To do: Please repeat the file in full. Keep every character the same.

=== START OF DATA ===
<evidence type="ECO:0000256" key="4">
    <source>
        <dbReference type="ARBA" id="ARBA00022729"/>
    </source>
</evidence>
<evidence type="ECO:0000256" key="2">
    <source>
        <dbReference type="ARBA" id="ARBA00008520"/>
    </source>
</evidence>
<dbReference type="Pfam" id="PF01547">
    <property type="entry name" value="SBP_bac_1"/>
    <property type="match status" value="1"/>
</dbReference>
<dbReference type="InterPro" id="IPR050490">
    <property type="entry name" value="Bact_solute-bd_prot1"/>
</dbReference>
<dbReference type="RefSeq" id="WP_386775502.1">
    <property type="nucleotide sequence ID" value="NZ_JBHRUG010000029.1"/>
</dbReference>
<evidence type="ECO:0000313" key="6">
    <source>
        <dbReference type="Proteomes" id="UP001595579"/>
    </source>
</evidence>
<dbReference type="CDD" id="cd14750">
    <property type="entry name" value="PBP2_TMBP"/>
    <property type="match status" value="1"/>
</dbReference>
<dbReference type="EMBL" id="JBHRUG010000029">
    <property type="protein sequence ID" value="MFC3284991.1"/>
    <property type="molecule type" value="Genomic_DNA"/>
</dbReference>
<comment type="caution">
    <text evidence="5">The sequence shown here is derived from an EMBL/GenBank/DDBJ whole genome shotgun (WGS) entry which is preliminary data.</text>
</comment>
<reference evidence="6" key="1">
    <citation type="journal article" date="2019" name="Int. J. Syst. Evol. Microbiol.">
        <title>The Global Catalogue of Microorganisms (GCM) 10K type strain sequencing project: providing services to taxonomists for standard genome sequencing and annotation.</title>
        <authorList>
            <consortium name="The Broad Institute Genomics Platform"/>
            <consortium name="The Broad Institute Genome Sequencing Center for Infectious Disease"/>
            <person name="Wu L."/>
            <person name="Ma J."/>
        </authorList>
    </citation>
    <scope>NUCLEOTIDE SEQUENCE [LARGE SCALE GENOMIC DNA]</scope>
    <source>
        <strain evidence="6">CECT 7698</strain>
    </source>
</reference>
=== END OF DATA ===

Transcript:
<evidence type="ECO:0000256" key="4">
    <source>
        <dbReference type="ARBA" id="ARBA00022729"/>
    </source>
</evidence>
<evidence type="ECO:0000256" key="2">
    <source>
        <dbReference type="ARBA" id="ARBA00008520"/>
    </source>
</evidence>
<dbReference type="Pfam" id="PF01547">
    <property type="entry name" value="SBP_bac_1"/>
    <property type="match status" value="1"/>
</dbReference>
<dbReference type="InterPro" id="IPR050490">
    <property type="entry name" value="Bact_solute-bd_prot1"/>
</dbReference>
<dbReference type="RefSeq" id="WP_386775502.1">
    <property type="nucleotide sequence ID" value="NZ_JBHRUG010000029.1"/>
</dbReference>
<evidence type="ECO:0000313" key="6">
    <source>
        <dbReference type="Proteomes" id="UP001595579"/>
    </source>
</evidence>
<dbReference type="CDD" id="cd14750">
    <property type="entry name" value="PBP2_TMBP"/>
    <property type="match status" value="1"/>
</dbReference>
<dbReference type="EMBL" id="JBHRUG010000029">
    <property type="protein sequence ID" value="MFC3284991.1"/>
    <property type="molecule type" value="Genomic_DNA"/>
</dbReference>
<comment type="caution">
    <text evidence="5">The sequence shown here is derived from an EMBL/GenBank/DDBJ whole genome shotgun (WGS) entry which is preliminary data.</text>
</comment>
<reference evidence="6" key="1">
    <citation type="journal article" date="2019" name="Int. J. Syst. Evol. Microbiol.">
        <title>The Global Catalogue of Microorganisms (GCM) 10K type strain sequencing project: providing services to taxonomists for standard genome sequencing and annotation.</title>
        <authorList>
            <consortium name="The Broad Institute Genomics Platform"/>
            <consortium name="The Broad Institute Genome Sequencing Center for Infectious Disease"/>
            <person name="Wu L."/>
            <person name="Ma J."/>
        </authorList>
    </citation>
    <scope>NUCLEOTIDE SEQUENCE [LARGE SCALE GENOMIC DNA]</scope>
    <source>
        <strain evidence="6">CECT 7698</strain>
    </source>
</reference>